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Unread 03-18-2020, 06:18 AM   #16
ss3964spd
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Phew, couldda been bad otherwise..
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Unread 03-19-2020, 08:28 AM   #17
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Ok, that made me laugh. Yep, drywall screws and liquid nails. Well I laughed until I remembered the same guy installed my tub. No way are those screws galvanized. Happily, most of the liquid nails only adhered to the cement board, not the OSB, so I only have a few spots to deal with. Early efforts to remove the few spots haven't been fun.

So, I'm just going to do some sort of transition at the hall, put in another layer of plywood, use floor screws, and go with ditra. Any suggestions about how to do add the extra plywood layer correctly? Also, once it is in, I do want to use self leveler in part of the room. Does anyone have a reccomendation for a product they like?
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Unread 03-19-2020, 12:06 PM   #18
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If your first layer of plywood is at least 5/8" then you can get away with 1/2" plywood for the 2nd layer. You'll want that 2nd layer of ply to be B/C, exterior glue/exposure 1.

First though, take the time to screw the first layer to the joists if it isn't already screwed down. The second layer needs to be installed so that the long edge of the ply is perpendicular to the floor joists, and be sure any 2nd layer seams overlap the seams of the 1st layer by at least 6". Don't fasten the second layer to the joists, fasten it to only the 1st layer.
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Unread 03-21-2020, 11:49 AM   #19
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Thanks for the details Dan, very helpful.

Quandary - my hardwood I meet up to is 3/4 up from the 5/8” OSB. The previous tile was super thin wall tile applied directly to what I’m presuming was 1/2” ply so it was flush. My floor tile is 3/8 and it was above grade with the (now ripped up) floor when that was 1/4” cement with the thinner than thinset liquid nails application.

So, I wish I didn’t have to use a transition but I will ... but, check out the attached photo. The builders ran the board further in than I think is normal? If I start the transition from there it is going to be weird. I’m not quite sure how to remove one board since I can’t run a saw the full length because of the door frame. Ideas?!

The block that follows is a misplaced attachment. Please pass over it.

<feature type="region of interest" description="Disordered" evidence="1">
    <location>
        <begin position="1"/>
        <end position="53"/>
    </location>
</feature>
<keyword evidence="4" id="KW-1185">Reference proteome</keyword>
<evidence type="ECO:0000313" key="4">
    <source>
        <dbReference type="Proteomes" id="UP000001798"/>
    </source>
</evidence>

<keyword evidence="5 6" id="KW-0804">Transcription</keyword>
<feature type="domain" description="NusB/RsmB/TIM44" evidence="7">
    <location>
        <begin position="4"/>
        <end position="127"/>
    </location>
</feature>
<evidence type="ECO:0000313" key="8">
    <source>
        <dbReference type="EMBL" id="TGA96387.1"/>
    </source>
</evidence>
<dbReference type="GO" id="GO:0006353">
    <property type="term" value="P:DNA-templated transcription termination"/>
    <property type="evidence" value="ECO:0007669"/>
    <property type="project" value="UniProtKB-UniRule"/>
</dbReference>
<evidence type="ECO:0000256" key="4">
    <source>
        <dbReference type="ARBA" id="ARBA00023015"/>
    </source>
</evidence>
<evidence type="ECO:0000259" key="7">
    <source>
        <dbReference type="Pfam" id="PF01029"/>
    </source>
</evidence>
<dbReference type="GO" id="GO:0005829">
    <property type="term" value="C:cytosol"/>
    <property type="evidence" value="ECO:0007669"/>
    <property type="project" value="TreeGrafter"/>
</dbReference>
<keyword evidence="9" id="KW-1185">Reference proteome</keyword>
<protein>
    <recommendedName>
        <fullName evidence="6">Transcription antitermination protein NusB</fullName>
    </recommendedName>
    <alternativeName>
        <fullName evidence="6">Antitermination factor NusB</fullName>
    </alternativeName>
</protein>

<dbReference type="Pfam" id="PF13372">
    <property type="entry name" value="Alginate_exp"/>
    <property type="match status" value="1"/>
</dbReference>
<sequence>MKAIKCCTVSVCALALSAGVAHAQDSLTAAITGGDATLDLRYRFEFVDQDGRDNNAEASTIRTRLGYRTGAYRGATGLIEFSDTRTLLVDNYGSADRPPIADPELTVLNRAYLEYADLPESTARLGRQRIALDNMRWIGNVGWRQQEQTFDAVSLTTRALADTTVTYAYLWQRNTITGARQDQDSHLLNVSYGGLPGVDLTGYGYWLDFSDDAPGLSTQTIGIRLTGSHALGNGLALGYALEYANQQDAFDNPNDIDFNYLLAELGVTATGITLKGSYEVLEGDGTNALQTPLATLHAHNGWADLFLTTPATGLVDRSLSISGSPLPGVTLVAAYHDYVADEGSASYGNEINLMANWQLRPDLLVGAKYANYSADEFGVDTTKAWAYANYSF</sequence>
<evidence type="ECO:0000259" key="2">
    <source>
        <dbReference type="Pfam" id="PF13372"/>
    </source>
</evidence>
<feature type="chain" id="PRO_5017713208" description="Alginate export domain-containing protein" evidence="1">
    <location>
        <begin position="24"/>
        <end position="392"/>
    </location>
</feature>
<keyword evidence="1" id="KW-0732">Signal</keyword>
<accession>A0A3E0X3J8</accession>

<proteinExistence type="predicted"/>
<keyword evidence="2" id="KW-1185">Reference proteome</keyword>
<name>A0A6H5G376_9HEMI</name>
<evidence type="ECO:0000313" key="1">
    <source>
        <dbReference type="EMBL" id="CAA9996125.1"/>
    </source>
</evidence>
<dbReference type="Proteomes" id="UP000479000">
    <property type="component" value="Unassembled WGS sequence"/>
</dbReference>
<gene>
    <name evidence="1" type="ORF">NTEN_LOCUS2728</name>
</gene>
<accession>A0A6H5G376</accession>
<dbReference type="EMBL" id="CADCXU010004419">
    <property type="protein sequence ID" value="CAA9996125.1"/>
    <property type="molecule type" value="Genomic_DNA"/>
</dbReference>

One last question. All the good advice and I understand many codes, require 1 1/4 base. I called Schluter to double check their instructions that say I can install straight over 5/8” T&G osb (16” spacing) and they confirmed it is ok. I will be causing some minimal damage to my subfloor as I try to get out the bit of stuck on cement board so it would be nice to have a fresh flat layer. BUT, given my weird door situation and the fact the area I’m working with is small 3’ wide x 9.5’ long (2 joists evenly spaced along the 9’ run) with a 4’ vanity set next to the run, how alarming is the idea of putting self leveler over the area to correct a dip in one corner and smooth the overall surface and put ditra straight over that? Caulking the previous screw holes and the more recent cement board/drywall screw holes would be a chore but ditra and 2 layers of thinset would be pretty close to the 3/8 I have to work with (there won’t be much leveler at the door. Does the 3’ span give me any grace that makes an additional 1/2” layer of ply unnecessary or am I just wishing?
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Unread 03-21-2020, 01:27 PM   #20
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I'm not seeing where we're even sure you have the minimum nominal 5/8ths" OSB there, Robin. Are we sure that's what you've got and that it's got T&G edges and that the joist spacing is no more than 16 inches on center?

Ditra over old, damaged nominal 5/8th" OSB for a ceramic tile floor? You can do it if you like. Keep in mind that when the minimum requirements are being decided for tile substrate products, the testing is done using new material, in near perfect condition, near perfectly installed over joists with zero deflection and the test needs pass only once.

The wood flooring in your photo is stopped at the correct location in the doorway. You generally want the division between floor coverings to occur directly under the closed door, which you appear to have.

My opinion; worth price charged.
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Unread 03-21-2020, 02:25 PM   #21
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I am confident on 5/8 because there is a hole in the adjacent laundry room where I can see the cross section. I’m feeling pretty confident on the tongue & groove because I took a small piece of wire and it only goes down part way on perpendicular seams but is unrestricted on the parallel seams. There is 16” spacing in the basement and the seams/nails in the osb would suggest that was carried through to the second floor. So, I’m not absolutely positive, but plenty to suggest that is what I have.

Great point on like new though. This definitely won’t be no matter how careful I am. Thanks for letting me know that is the correct placement (the laundry room stops one board short of this and apparently that one is the wrong way)! I thought leveling might help but if my issue is deflection I don’t guess it would? Also, even if I was careful with the primer do you think adhesion to the OSB would be a concern?
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Unread 03-21-2020, 02:35 PM   #22